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Can Baku Come From Behind To Win 2016 Olympic Race?

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Alex Rodriguez, foreign correspondent for the Chicago Tribune, writes the idea of Azerbaijan bidding to host the 2016 Summer Olympic Games was hatched last year when Azerbaijan’s president, Ilham Aliev, said to his Youth and Sports Minister Azad Rahimov, “why are we not trying to be one of the bidding countries for the Olympics in, let’s say, 2016?”

According to the Tribune Baku is regarded as the longest of the long shots compared to the other six cities bidding for the 2016 Games because it lacks the international profile and its relationship with the Olympic movement is relatively brief.

The city also lacks the transportation infrastructure and network of hotels needed to host the high profile event.

But, according to the newspaper, what Azerbaijan does have is oil. The country produces 730,000 barrels of oil daily which would pay for Baku’s bid. Rahimov, a member of the bid team said, “oil money coming into the Azerbaijani economy in the next 20 years will be $200 billion. That’s a huge amount for our people”.

Rahimov and other Azerbaijani Olympic officials acknowledge that building a theme for the bid is still a work in progress, since the country is a nation wedged between East and West.

Chingiz Guseynzade, a vice president of the Azerbaijan National Olympic Committee says, “maybe the idea behind our bid will be making a better connection between East and West.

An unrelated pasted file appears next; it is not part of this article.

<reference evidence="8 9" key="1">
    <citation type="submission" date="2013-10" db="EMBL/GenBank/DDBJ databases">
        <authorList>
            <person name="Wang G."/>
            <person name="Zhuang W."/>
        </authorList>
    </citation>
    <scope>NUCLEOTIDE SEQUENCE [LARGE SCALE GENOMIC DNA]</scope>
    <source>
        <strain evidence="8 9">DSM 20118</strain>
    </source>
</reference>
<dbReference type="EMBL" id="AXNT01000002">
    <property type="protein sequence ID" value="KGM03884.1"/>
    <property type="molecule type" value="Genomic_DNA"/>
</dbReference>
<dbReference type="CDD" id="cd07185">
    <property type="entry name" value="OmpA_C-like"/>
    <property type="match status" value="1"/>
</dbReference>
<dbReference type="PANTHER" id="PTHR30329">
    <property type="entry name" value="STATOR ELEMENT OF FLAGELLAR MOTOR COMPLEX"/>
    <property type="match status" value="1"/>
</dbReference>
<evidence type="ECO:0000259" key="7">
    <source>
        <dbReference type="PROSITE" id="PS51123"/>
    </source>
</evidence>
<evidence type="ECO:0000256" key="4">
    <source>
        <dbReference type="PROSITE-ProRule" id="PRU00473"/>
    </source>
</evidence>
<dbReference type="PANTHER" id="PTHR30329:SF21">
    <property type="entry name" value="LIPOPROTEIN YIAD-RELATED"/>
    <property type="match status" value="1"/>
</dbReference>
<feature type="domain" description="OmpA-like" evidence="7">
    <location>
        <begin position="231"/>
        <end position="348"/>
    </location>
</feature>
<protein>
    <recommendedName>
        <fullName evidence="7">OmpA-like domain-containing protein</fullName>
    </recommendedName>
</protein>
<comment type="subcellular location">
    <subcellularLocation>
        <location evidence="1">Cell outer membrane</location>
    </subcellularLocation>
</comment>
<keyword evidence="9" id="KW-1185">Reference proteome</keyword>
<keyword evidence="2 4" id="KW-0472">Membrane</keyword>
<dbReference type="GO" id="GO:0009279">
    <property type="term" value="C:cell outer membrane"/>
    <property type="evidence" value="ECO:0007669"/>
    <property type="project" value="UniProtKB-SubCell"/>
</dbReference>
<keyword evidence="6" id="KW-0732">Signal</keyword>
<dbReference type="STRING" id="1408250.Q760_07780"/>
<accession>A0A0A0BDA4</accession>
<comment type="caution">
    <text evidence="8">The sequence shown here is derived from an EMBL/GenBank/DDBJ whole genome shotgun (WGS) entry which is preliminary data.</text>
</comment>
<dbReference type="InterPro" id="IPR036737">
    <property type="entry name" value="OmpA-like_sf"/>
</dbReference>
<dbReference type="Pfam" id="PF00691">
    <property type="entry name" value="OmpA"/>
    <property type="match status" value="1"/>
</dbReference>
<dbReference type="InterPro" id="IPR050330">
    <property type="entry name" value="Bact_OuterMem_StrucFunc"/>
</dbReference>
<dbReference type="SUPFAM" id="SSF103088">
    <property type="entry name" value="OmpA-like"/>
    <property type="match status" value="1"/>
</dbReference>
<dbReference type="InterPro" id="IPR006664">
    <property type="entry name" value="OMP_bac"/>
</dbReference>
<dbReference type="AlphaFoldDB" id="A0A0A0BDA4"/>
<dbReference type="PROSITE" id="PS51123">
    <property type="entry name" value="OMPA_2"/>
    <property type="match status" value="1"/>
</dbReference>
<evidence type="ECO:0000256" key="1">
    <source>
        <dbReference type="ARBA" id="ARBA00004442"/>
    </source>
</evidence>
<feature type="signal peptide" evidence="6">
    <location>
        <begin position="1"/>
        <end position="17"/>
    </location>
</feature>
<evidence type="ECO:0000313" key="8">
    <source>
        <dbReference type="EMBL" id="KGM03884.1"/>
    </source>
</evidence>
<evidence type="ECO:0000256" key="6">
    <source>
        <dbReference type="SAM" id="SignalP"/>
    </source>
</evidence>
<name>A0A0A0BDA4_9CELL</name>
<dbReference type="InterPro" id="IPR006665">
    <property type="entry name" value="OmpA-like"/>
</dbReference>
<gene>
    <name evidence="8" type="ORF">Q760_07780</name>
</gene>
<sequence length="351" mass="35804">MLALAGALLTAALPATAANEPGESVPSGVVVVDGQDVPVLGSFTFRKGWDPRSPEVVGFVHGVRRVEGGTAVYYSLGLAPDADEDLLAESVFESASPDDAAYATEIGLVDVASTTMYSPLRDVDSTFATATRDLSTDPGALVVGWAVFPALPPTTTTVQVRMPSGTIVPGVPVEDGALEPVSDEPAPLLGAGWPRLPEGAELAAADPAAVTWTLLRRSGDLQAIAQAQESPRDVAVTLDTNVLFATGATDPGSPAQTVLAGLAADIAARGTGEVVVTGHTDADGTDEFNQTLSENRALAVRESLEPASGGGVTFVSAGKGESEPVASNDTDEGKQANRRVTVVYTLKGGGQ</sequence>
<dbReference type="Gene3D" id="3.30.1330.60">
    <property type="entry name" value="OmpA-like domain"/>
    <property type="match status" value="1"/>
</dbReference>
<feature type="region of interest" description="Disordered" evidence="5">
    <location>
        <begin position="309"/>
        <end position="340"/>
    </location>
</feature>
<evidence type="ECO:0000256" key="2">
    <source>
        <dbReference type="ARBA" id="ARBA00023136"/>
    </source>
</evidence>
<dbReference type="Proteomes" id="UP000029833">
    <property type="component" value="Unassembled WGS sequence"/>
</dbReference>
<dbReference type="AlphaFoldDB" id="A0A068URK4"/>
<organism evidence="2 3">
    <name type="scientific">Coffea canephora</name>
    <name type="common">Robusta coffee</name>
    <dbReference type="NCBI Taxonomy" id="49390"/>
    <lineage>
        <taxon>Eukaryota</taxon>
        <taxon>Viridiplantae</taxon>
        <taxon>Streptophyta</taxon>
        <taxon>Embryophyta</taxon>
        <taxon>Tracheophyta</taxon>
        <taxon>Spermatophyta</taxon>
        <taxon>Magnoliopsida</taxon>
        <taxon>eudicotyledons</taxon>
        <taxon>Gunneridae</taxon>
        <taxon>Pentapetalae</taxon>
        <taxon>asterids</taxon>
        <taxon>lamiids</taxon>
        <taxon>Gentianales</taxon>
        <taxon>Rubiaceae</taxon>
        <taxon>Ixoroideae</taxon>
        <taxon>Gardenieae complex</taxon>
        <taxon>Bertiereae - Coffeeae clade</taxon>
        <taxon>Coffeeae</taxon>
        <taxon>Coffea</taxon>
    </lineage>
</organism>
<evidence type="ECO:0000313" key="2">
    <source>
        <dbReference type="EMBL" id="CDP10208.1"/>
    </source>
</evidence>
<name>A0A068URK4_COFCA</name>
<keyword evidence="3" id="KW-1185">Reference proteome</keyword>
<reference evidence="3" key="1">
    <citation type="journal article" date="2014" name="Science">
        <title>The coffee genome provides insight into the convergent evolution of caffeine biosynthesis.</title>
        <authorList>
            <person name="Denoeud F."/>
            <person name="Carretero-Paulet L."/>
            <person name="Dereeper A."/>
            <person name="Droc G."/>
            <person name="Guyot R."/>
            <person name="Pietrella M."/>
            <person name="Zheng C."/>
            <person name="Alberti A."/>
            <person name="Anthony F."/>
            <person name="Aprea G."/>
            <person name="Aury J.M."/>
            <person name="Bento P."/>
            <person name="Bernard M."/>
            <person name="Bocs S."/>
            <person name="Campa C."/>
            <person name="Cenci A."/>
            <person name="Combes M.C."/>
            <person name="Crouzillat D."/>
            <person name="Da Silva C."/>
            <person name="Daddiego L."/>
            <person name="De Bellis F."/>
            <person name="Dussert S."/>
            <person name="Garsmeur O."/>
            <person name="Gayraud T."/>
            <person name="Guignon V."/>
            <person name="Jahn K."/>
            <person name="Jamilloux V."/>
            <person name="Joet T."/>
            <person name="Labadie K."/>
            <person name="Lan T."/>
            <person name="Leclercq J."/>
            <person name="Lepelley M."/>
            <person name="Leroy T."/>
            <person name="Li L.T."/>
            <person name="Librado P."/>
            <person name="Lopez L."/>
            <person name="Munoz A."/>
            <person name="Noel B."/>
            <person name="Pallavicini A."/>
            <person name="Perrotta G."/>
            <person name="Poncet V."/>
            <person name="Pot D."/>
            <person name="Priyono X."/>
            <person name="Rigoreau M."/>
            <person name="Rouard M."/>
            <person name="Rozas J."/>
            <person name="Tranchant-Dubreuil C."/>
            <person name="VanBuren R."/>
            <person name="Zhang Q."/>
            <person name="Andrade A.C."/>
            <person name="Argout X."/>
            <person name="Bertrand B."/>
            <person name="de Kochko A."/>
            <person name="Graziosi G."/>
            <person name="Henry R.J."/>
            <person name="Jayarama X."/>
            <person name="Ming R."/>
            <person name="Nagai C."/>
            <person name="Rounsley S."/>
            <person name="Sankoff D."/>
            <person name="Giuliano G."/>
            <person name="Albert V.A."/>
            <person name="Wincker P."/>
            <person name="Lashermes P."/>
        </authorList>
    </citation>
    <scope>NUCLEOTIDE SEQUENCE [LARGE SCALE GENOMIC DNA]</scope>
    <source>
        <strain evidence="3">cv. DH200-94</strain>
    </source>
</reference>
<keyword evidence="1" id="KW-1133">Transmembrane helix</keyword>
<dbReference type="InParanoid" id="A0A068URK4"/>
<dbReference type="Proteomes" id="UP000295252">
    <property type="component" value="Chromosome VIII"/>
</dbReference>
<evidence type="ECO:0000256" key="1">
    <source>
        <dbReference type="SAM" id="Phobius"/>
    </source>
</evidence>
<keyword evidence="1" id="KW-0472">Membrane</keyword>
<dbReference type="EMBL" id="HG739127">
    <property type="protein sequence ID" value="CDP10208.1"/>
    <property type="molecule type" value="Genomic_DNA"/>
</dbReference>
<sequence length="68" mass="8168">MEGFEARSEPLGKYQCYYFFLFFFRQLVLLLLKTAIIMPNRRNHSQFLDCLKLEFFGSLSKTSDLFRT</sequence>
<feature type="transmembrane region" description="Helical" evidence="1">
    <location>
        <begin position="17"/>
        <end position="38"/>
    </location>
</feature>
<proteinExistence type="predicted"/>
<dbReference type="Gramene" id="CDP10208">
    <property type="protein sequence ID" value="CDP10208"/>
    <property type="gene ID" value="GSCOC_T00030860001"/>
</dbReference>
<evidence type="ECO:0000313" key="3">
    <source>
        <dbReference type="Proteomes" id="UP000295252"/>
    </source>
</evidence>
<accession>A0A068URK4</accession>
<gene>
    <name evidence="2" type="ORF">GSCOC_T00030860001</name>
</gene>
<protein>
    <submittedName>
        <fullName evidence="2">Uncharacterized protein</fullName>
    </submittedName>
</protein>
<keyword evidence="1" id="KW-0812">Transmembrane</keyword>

As for infrastructure, Baku’s downtown seaside esplanades are reportedly overshadowed by sprawling docks filled with stacks of freight containers and rows of loading cranes.

Rahimov says port operations will be moved to “another part of Azerbaijan”, although he does not have an estimate how much that would cost.

According to the Tribune, officials also plan to revamp the city’s airport and build 60 hotels in Baku and more outside the city. At least three more subway stations would be built at the airport, Olympic Village and Olympic Stadium on Baku’s outskirts.

Guseynzade wouldn’t reveal much about Azerbaijan’s plans for sports venues, only that they will meet the standards needed for 2016.

While acknowledging chances of Baku winning the 2016 bid are small, Rahimov says, “submitting a bid now builds a foundation for a time when Azerbaijan is better known and better positioned to bid again. These preparations will give us a lot of experience, and we want that. And for a small country like ours it also means fantastic publicity”. Write or read comments about this article

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